- Associated Press - Saturday, May 9, 2015

LOWELL, Mass. (AP) - For years, the former Appleton National Bank was just another dilapidated once-grand downtown building that had fallen on hard times.

Built in 1879, the four-story building had not been fully utilized for more than three decades. A dental office and a café took up some space on the ground floor, but that was it.

Now, the building is being completely renovated - and could do for Central Street what the Lowell Community Health Center did for Jackson Street, transforming an eyesore into a gem of a building, and bringing jobs and people downtown.

Crews have been returning the High Victorian Gothic style to its glory since last fall.

First, more than 1.5 million pounds of debris - including more than 300 radiators, 20,000 nails and more - had to be removed. Haphazard additions over the decades had added new floors on top of old ones, or drop ceilings below higher ones, and that all had to be stripped away.

From the basement, about 15,000 bricks that were piled up in spots had to be carried out up a staircase.

“This was the level of commitment you’re talking about,” said Arthur “Chip” Gonsalves, a Lowell resident and vascular surgeon who bought the building two years ago without any particular use in mind.

Element Care, a senior services company, came upon the property listing for 166 Central St. last year, but by the time the company contacted the agent, it had just been sold.

That turned out not to be a hurdle at all. Gonsalves liked the idea of working with a company that provided services to seniors.

Lynn-based Element Care preferred to be in the city and in such a building, even if it meant higher construction costs than simply starting construction from scratch elsewhere.

“The bones of the building are really pretty incredible,” said project manager Cynthia Jalbert, as she led a tour of the site last week.

The building’s historical value was not always recognized.

Gables, cresting, and a plate-glass and cast-iron storefront were all stripped away in the early 20th century. Lower ceilings brought the first floor’s 16-foot-high ceilings down so low that the top several feet of the first-floor windows had to be covered over. A black metal screen that covered part of the second and third floors in the 1970s was an ill-fated attempt to make the building look newer.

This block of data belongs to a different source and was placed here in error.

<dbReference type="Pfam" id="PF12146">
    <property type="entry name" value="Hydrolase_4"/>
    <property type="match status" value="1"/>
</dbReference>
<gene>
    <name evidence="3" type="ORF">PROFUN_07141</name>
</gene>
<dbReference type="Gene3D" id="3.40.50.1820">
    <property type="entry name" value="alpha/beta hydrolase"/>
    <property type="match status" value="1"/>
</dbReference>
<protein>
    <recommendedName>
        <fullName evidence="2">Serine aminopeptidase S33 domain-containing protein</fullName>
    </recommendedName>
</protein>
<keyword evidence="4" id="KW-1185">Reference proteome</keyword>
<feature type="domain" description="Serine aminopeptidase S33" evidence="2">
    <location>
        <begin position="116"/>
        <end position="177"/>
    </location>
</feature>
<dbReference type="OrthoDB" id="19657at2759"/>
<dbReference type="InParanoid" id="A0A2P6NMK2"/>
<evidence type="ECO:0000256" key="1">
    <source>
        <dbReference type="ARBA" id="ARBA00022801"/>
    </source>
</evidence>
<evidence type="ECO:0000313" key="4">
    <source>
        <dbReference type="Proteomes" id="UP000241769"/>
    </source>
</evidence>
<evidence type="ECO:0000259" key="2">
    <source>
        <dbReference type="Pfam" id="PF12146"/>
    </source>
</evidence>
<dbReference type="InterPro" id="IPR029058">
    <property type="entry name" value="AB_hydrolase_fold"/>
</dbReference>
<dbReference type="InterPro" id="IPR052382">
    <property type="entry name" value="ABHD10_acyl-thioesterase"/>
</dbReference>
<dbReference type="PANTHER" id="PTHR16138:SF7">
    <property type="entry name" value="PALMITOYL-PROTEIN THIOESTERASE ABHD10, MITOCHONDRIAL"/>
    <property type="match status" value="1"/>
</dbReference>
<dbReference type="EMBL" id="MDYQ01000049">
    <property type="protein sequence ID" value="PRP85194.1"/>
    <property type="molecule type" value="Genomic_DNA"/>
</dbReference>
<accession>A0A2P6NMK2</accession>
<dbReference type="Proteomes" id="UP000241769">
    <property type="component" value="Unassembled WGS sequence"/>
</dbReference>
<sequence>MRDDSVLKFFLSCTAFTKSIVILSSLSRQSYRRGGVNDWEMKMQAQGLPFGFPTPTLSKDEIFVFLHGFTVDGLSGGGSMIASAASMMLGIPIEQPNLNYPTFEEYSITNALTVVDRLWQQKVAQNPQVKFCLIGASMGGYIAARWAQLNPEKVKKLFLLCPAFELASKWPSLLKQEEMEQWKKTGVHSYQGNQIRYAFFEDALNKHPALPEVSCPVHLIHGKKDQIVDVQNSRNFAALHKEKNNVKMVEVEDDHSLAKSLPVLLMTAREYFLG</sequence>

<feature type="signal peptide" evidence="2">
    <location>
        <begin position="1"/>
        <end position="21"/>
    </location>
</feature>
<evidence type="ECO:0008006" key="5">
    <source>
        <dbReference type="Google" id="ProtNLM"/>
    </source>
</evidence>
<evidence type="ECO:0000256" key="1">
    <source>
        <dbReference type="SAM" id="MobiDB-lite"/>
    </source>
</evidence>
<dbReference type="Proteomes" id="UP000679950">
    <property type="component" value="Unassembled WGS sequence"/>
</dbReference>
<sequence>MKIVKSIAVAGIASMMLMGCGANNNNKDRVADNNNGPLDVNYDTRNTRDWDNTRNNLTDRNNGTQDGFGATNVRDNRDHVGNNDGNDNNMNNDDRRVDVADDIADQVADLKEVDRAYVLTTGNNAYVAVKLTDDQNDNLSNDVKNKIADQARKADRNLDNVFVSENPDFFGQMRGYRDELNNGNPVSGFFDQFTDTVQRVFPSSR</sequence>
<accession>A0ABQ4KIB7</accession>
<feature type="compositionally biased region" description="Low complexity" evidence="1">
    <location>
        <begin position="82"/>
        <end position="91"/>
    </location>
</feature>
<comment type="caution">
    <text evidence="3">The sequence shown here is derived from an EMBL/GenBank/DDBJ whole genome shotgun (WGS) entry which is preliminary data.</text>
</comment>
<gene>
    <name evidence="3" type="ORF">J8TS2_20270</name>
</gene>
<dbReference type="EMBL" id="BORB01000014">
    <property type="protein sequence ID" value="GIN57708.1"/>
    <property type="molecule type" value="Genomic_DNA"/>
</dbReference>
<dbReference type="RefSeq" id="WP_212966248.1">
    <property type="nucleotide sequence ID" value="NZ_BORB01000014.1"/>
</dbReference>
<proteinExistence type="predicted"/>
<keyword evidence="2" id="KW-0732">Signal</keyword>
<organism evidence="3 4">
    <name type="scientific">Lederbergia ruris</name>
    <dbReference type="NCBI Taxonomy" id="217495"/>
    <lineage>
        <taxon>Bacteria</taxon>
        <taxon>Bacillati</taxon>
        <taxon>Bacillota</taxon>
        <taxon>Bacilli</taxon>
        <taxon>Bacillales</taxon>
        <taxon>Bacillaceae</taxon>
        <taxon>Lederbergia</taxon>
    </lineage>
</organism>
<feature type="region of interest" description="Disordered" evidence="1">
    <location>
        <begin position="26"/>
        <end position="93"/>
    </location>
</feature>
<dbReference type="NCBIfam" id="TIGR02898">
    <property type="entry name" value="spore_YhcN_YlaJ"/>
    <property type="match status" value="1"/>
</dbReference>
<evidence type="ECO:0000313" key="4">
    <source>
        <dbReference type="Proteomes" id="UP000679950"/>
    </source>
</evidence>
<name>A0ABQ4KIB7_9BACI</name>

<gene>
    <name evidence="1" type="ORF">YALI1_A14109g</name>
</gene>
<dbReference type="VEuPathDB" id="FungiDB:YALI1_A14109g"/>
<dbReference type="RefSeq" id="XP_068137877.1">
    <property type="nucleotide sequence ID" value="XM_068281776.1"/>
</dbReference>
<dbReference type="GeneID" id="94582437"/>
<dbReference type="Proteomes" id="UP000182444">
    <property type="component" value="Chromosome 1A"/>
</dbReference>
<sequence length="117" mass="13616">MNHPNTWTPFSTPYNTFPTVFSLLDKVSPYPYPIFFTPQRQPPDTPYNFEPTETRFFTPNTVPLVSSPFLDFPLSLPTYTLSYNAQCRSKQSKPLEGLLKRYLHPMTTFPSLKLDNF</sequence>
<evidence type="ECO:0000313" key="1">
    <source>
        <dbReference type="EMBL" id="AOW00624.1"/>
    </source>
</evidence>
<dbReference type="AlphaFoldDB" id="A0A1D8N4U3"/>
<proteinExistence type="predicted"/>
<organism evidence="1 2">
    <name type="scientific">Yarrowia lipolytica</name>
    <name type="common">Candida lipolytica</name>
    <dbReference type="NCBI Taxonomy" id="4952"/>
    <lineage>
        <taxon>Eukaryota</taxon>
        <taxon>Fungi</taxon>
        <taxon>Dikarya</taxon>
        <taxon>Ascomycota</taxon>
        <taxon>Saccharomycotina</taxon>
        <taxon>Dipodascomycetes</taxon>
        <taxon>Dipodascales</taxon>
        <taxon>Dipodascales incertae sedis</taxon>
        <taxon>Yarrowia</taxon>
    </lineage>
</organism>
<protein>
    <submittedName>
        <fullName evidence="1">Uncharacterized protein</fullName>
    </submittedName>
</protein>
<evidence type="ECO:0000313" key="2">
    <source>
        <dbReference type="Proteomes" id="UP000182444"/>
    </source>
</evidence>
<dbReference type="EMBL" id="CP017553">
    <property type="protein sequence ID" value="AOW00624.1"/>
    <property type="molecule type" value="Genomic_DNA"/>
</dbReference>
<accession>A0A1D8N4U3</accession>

“That’s pretty objectionable these days,” architect Jay Mason of Lowell-based Architectural Consulting Services said. “But back then, it was all the rage to try to make a building look more modern.”

Now, the brick exterior has been touched up, a colonnade on the first floor is being restored, and more than 200 windows will be replaced.

“We tried to keep as much as we could,” said Robert Wakefield, the executive director of Element Care, which is building a center with senior day programs, medical offices and other services.

Many massive wooden beams remain, and the construction crew has been able to carve openings in walls in some places to expose the brick behind it - a clever touch that keeps as much of the feeling of a 19th century building as possible.

There were three vaults from the old Appleton National Bank: one in the basement will remain, one in the first floor was taken out, and another was kept in place except for the door. Even removing the door was a major undertaking. It weighed six tons and was 18 inches thick.

A 35,000-pound forklift had to be brought in to put the door on a flatbed to be carried away.

“You figure that getting that door in was just as hard as taking it out,” said Brian Auger, the supervisor for Chapman Construction.

Gonsalves bought the building without a plan for how to use it other than restoring a building he had always appreciated for its brick and masonry, and to create construction jobs.

“It really had some serious deficits,” he said. “It had been let go for 100 years, really.”

Nearly everyone he spoke to advised him not to buy the building, Gonsalves said. But he saw the potential and went for it. He’ll never turn a profit, he said, but that wasn’t the purpose.

“I began to feel like I was a steward for the building,” he said.

Investment in bringing the building back will likely surpass $10 million, Gonsalves said.

Element Care plans to open by the fall.

The first floor of the old bank, which will retain its molded ceiling, will be turned into a main room for Bingo, crafts, music, dancing or any other large activity. The second floor will have an exercise room, behavioral health and social work centers, and an occupational therapy area that will teach the basics of living at home while aging.

The third floor will have a second large activity room, a kitchen, an area for those with Alzheimer’s or dementia, and, in one of the best features, a roof deck and garden area on the Hurd Street side.

“We thought it was important to get outdoor space, so we’re fortunate to be able to do it,” Wakefield said.

The fourth floor is in some ways the most impressive, with 15-foot ceilings, exposed wooden beams and several skylights. The exact use of that space is yet to be determined.

Element Care provides what’s called all-inclusive care for the elderly, known as PACE, which includes in-home care. The company has seven existing centers like what’s planned in Lowell, in Beverly, Lynn, Gloucester and Methuen.


Information from: The (Lowell, Mass.) Sun, https://www.lowellsun.com

Copyright © 2018 The Washington Times, LLC.

The Washington Times Comment Policy

The Washington Times welcomes your comments on Spot.im, our third-party provider. Please read our Comment Policy before commenting.


Click to Read More and View Comments

Click to Hide